Drug information provided by: IBM Micromedex
Sunscreen agents are for external use only. These products usually come with patient directions. Read them carefully before using any product.
In choosing the sunscreen product, you may consider the following:
Type of Activity—Take precautions when you are in places of higher elevations (mountains) or on reflective surfaces (concrete, sand, snow, or water), as these may increase the likelihood of sun damage to the skin. Use a sunscreen with ultraviolet A/ultraviolet B (UVA/UVB) coverage and with a sun protection factor (SPF) of 15 or higher. Activities that make you sweat, such as outdoor jobs (gardeners, construction workers), outdoor sports (tennis) or exercise, prolonged sunbathing, or water sports such as swimming, water-skiing, or wind surfing, may result in the removal of the sunscreen agent from the skin. Use a water-resistant or waterproof sunscreen agent with SPF of 15 or more. When possible, also wear a hat, long-sleeved shirt, long pants, and UV-opaque sunglasses. Wearing UV-opaque sunglasses when you are in the sun is also necessary because the sun rays can cause cataracts.
Age—Do not use sunscreen agents on infants younger than 6 months of age. For children 6 months of age and older, use a lotion form of sunscreen with broad spectrum and SPF of 15 or higher. Avoid using alcohol-based sunscreen products for this age group.
Site of application—For the ear and nose, use a physical sunscreen agent. For the lips, use a gel-based lip sunscreen or lip balm.
Skin condition—If your skin is dry, use a cream or lotion form of sunscreen agent. If your skin is oily, use an alcohol or gel-based sunscreen. Avoid using alcohol-based sunscreens on eczematous or inflamed skin.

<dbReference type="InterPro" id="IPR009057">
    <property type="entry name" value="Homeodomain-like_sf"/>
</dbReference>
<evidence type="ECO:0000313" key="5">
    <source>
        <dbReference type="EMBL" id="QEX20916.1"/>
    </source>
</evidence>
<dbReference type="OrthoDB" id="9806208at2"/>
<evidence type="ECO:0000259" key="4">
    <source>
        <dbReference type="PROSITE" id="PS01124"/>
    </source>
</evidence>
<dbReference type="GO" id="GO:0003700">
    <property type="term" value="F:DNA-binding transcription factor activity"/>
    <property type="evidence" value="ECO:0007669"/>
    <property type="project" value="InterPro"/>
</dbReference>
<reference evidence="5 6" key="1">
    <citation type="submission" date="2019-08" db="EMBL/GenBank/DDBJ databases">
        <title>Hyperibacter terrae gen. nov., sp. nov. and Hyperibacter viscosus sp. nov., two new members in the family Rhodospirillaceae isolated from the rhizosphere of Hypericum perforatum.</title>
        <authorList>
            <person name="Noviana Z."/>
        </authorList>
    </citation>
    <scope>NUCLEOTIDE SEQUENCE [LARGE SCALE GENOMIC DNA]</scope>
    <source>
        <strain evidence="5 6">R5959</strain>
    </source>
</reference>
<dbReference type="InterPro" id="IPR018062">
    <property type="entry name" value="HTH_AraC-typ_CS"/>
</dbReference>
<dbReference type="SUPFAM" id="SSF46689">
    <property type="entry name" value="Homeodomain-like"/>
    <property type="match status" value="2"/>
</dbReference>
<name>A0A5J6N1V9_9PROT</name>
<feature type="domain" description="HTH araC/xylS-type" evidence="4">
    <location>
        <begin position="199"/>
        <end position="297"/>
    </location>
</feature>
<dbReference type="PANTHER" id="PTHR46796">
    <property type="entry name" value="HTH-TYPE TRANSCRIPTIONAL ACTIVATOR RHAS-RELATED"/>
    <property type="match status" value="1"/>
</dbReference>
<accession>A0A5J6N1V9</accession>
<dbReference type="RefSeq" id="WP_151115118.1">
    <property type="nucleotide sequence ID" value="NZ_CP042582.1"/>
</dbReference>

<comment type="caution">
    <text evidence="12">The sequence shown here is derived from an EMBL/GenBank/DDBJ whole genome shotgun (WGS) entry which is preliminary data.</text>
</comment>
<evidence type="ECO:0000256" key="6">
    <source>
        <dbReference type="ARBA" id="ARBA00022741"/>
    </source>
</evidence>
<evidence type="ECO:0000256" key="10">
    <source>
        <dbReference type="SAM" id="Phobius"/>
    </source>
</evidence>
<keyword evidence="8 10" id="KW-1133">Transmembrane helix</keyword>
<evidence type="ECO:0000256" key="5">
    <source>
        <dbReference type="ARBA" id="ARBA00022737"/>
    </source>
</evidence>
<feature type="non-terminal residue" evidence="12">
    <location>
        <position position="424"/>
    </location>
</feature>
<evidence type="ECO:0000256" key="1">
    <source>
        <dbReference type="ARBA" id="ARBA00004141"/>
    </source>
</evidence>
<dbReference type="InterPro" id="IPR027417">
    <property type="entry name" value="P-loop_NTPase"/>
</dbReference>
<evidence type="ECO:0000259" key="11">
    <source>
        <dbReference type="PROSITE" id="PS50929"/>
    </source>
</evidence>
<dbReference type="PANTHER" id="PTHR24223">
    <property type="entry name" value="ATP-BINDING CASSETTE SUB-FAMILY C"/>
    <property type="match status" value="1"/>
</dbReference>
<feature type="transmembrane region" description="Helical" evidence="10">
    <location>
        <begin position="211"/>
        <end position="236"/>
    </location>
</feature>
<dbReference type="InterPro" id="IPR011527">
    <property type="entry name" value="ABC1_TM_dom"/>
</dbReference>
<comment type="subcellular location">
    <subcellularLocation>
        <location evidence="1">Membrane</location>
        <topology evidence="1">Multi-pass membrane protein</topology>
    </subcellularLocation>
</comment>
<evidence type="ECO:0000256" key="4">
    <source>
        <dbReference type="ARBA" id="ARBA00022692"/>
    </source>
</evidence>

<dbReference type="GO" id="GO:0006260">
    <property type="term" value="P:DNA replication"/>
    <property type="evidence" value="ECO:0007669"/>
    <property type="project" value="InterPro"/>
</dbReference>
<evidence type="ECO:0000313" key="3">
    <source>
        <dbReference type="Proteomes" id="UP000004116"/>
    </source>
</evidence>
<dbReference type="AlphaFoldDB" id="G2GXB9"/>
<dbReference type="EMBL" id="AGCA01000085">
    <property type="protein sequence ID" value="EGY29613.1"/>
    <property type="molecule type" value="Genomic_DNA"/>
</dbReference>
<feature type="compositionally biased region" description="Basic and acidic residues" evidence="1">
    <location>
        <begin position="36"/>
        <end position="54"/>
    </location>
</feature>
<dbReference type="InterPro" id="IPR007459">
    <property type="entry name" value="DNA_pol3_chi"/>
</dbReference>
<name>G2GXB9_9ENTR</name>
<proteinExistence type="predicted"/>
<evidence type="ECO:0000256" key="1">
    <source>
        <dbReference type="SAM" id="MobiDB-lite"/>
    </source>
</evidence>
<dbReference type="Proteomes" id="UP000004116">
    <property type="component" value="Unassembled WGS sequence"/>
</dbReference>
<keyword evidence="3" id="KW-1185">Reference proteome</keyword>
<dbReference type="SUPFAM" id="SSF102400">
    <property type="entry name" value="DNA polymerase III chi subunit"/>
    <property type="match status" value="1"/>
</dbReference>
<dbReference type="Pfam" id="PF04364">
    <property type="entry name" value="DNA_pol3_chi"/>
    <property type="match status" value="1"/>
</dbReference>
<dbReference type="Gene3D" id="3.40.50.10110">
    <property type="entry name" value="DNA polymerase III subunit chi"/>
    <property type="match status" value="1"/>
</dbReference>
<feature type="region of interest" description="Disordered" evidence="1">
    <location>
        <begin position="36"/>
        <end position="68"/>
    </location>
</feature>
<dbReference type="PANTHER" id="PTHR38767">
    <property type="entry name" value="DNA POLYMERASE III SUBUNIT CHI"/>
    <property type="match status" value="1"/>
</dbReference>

The following are skin types (complexions) and the appropriate sunscreen agent that should be used:
Very fair; always burns easily; rarely tans—Use SPF 20 to 30.
Fair; always burns easily; tans minimally—Use SPF 12 to 20.
Light; burns moderately; tans gradually (light brown)—Use SPF 8 to 12.
Medium; burns minimally; always tans well (moderate brown)—Use SPF 4 to 8.
Dark; rarely burns; tans profusely (dark brown)—Use SPF 2 to 4.
Before every exposure to the sun, apply an appropriate sunscreen product that protects you against ultraviolet (UV) sun rays. For maximum sun protection, sunscreens should be applied uniformly and thickly to all exposed skin surfaces (including the lips, using lip sunscreen or lip balm). Sunscreen products containing aminobenzoic acid, lisadimate, padimate O, or roxadimate should be applied 1 to 2 hours before sun exposure. Other sunscreen products should be applied 30 minutes before sun exposure, unless otherwise directed by the package instructions. Lip sunscreens should be applied 45 to 60 minutes before sun exposure.
Because most sunscreens are easily removed from the skin, you should reapply these products liberally every 1 to 2 hours for adequate protection. You should reapply sunscreen especially after swimming or heavy perspiration. Lip sunscreens should be reapplied liberally at least once every hour while you are in the sun and also before and after swimming, after eating and drinking, and during other activities that remove it from the lips.
Keep sunscreen products (e.g., sprays) away from the eyes.
Some sunscreen agents contain alcohol and are flammable. Do not use near heat, near open flame, or while smoking.
Follow your doctor's orders or the directions on the label. The following information includes only the average dose of sunscreen agents.
For topical dosage forms (cream, gel, lotion, lip balm, oil, spray, and stick):
For sunburn (prevention):
Adults, teenagers, and children 6 months of age and older—Apply liberally and evenly to exposed area(s) of skin (including the lips, using lip sunscreen or lip balm) before sun exposure. Reapply when needed.
Infants younger than 6 months of age—Use is not recommended.
Store the medicine in a closed container at room temperature, away from heat, moisture, and direct light. Keep from freezing.
Keep out of the reach of children.
Do not keep outdated medicine or medicine no longer needed.
Ask your healthcare professional how you should dispose of any medicine you do not use.